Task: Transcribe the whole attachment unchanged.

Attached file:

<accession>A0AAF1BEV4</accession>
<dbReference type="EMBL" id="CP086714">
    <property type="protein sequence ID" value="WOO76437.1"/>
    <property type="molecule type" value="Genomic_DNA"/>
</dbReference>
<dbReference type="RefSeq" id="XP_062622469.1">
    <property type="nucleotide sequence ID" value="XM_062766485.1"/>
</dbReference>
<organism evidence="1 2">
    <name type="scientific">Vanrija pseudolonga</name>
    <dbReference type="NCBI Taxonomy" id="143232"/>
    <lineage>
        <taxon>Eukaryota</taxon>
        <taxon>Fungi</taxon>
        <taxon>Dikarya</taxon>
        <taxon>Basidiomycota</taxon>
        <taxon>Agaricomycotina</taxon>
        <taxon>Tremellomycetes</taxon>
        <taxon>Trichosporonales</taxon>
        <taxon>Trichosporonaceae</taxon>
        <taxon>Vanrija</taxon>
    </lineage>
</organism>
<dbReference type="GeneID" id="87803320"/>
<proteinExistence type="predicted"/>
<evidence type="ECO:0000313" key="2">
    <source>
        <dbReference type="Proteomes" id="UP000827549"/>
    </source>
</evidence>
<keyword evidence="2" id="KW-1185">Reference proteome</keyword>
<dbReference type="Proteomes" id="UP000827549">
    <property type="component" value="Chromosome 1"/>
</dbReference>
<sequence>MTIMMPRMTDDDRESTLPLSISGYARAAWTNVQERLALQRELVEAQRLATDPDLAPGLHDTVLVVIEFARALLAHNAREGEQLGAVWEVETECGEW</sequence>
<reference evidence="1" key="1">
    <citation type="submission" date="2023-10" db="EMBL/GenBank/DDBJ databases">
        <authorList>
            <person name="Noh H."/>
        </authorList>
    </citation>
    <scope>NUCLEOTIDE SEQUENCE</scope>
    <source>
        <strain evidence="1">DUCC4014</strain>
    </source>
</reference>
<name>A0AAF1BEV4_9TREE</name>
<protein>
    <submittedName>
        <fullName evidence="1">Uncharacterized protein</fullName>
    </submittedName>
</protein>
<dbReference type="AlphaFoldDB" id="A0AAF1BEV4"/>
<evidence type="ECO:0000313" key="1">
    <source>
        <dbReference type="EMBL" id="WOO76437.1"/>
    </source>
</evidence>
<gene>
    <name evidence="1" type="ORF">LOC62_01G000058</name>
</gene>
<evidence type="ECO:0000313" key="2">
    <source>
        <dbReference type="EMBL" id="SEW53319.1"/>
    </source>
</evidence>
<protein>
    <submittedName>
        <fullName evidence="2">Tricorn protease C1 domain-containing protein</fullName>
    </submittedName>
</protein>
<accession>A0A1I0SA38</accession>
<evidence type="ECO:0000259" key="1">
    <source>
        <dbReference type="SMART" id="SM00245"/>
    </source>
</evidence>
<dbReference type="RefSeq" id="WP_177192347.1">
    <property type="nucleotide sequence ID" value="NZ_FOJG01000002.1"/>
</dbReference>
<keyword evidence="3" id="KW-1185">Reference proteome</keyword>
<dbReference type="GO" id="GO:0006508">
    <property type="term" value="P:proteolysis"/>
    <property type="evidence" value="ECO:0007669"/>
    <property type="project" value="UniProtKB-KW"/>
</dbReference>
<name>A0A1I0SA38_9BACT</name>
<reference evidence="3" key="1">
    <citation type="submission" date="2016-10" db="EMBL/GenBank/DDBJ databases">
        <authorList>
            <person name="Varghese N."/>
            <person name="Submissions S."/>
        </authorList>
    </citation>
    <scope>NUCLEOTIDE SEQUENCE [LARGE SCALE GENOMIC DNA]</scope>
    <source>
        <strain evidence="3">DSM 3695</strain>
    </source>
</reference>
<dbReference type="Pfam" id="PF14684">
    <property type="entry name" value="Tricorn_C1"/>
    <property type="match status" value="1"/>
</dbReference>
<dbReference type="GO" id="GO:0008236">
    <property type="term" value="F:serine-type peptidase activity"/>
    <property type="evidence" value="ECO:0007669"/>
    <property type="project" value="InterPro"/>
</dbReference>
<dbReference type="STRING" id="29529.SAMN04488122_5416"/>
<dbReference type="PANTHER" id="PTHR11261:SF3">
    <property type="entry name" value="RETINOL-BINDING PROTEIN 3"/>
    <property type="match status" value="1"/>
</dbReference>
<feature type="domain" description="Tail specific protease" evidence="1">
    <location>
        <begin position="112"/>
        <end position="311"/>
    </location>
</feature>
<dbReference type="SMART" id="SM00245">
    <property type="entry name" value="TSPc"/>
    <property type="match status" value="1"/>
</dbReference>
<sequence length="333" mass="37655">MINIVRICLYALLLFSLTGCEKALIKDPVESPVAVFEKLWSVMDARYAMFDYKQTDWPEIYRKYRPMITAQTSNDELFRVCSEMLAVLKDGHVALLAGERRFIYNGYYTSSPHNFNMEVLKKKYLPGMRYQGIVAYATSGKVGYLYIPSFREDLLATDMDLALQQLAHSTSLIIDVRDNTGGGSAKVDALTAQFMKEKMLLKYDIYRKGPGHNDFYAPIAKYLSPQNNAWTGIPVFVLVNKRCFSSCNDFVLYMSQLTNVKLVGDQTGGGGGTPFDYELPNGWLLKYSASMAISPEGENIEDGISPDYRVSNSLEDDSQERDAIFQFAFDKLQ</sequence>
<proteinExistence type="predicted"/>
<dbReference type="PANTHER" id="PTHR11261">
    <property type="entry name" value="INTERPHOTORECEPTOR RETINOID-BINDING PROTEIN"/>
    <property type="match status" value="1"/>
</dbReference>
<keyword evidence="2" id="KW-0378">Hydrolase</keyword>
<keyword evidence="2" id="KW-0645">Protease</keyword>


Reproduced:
<accession>A0AAF1BEV4</accession>
<dbReference type="EMBL" id="CP086714">
    <property type="protein sequence ID" value="WOO76437.1"/>
    <property type="molecule type" value="Genomic_DNA"/>
</dbReference>
<dbReference type="RefSeq" id="XP_062622469.1">
    <property type="nucleotide sequence ID" value="XM_062766485.1"/>
</dbReference>
<organism evidence="1 2">
    <name type="scientific">Vanrija pseudolonga</name>
    <dbReference type="NCBI Taxonomy" id="143232"/>
    <lineage>
        <taxon>Eukaryota</taxon>
        <taxon>Fungi</taxon>
        <taxon>Dikarya</taxon>
        <taxon>Basidiomycota</taxon>
        <taxon>Agaricomycotina</taxon>
        <taxon>Tremellomycetes</taxon>
        <taxon>Trichosporonales</taxon>
        <taxon>Trichosporonaceae</taxon>
        <taxon>Vanrija</taxon>
    </lineage>
</organism>
<dbReference type="GeneID" id="87803320"/>
<proteinExistence type="predicted"/>
<evidence type="ECO:0000313" key="2">
    <source>
        <dbReference type="Proteomes" id="UP000827549"/>
    </source>
</evidence>
<keyword evidence="2" id="KW-1185">Reference proteome</keyword>
<dbReference type="Proteomes" id="UP000827549">
    <property type="component" value="Chromosome 1"/>
</dbReference>
<sequence>MTIMMPRMTDDDRESTLPLSISGYARAAWTNVQERLALQRELVEAQRLATDPDLAPGLHDTVLVVIEFARALLAHNAREGEQLGAVWEVETECGEW</sequence>
<reference evidence="1" key="1">
    <citation type="submission" date="2023-10" db="EMBL/GenBank/DDBJ databases">
        <authorList>
            <person name="Noh H."/>
        </authorList>
    </citation>
    <scope>NUCLEOTIDE SEQUENCE</scope>
    <source>
        <strain evidence="1">DUCC4014</strain>
    </source>
</reference>
<name>A0AAF1BEV4_9TREE</name>
<protein>
    <submittedName>
        <fullName evidence="1">Uncharacterized protein</fullName>
    </submittedName>
</protein>
<dbReference type="AlphaFoldDB" id="A0AAF1BEV4"/>
<evidence type="ECO:0000313" key="1">
    <source>
        <dbReference type="EMBL" id="WOO76437.1"/>
    </source>
</evidence>
<gene>
    <name evidence="1" type="ORF">LOC62_01G000058</name>
</gene>
<evidence type="ECO:0000313" key="2">
    <source>
        <dbReference type="EMBL" id="SEW53319.1"/>
    </source>
</evidence>
<protein>
    <submittedName>
        <fullName evidence="2">Tricorn protease C1 domain-containing protein</fullName>
    </submittedName>
</protein>
<accession>A0A1I0SA38</accession>
<evidence type="ECO:0000259" key="1">
    <source>
        <dbReference type="SMART" id="SM00245"/>
    </source>
</evidence>
<dbReference type="RefSeq" id="WP_177192347.1">
    <property type="nucleotide sequence ID" value="NZ_FOJG01000002.1"/>
</dbReference>
<keyword evidence="3" id="KW-1185">Reference proteome</keyword>
<dbReference type="GO" id="GO:0006508">
    <property type="term" value="P:proteolysis"/>
    <property type="evidence" value="ECO:0007669"/>
    <property type="project" value="UniProtKB-KW"/>
</dbReference>
<name>A0A1I0SA38_9BACT</name>
<reference evidence="3" key="1">
    <citation type="submission" date="2016-10" db="EMBL/GenBank/DDBJ databases">
        <authorList>
            <person name="Varghese N."/>
            <person name="Submissions S."/>
        </authorList>
    </citation>
    <scope>NUCLEOTIDE SEQUENCE [LARGE SCALE GENOMIC DNA]</scope>
    <source>
        <strain evidence="3">DSM 3695</strain>
    </source>
</reference>
<dbReference type="Pfam" id="PF14684">
    <property type="entry name" value="Tricorn_C1"/>
    <property type="match status" value="1"/>
</dbReference>
<dbReference type="GO" id="GO:0008236">
    <property type="term" value="F:serine-type peptidase activity"/>
    <property type="evidence" value="ECO:0007669"/>
    <property type="project" value="InterPro"/>
</dbReference>
<dbReference type="STRING" id="29529.SAMN04488122_5416"/>
<dbReference type="PANTHER" id="PTHR11261:SF3">
    <property type="entry name" value="RETINOL-BINDING PROTEIN 3"/>
    <property type="match status" value="1"/>
</dbReference>
<feature type="domain" description="Tail specific protease" evidence="1">
    <location>
        <begin position="112"/>
        <end position="311"/>
    </location>
</feature>
<dbReference type="SMART" id="SM00245">
    <property type="entry name" value="TSPc"/>
    <property type="match status" value="1"/>
</dbReference>
<sequence length="333" mass="37655">MINIVRICLYALLLFSLTGCEKALIKDPVESPVAVFEKLWSVMDARYAMFDYKQTDWPEIYRKYRPMITAQTSNDELFRVCSEMLAVLKDGHVALLAGERRFIYNGYYTSSPHNFNMEVLKKKYLPGMRYQGIVAYATSGKVGYLYIPSFREDLLATDMDLALQQLAHSTSLIIDVRDNTGGGSAKVDALTAQFMKEKMLLKYDIYRKGPGHNDFYAPIAKYLSPQNNAWTGIPVFVLVNKRCFSSCNDFVLYMSQLTNVKLVGDQTGGGGGTPFDYELPNGWLLKYSASMAISPEGENIEDGISPDYRVSNSLEDDSQERDAIFQFAFDKLQ</sequence>
<proteinExistence type="predicted"/>
<dbReference type="PANTHER" id="PTHR11261">
    <property type="entry name" value="INTERPHOTORECEPTOR RETINOID-BINDING PROTEIN"/>
    <property type="match status" value="1"/>
</dbReference>
<keyword evidence="2" id="KW-0378">Hydrolase</keyword>
<keyword evidence="2" id="KW-0645">Protease</keyword>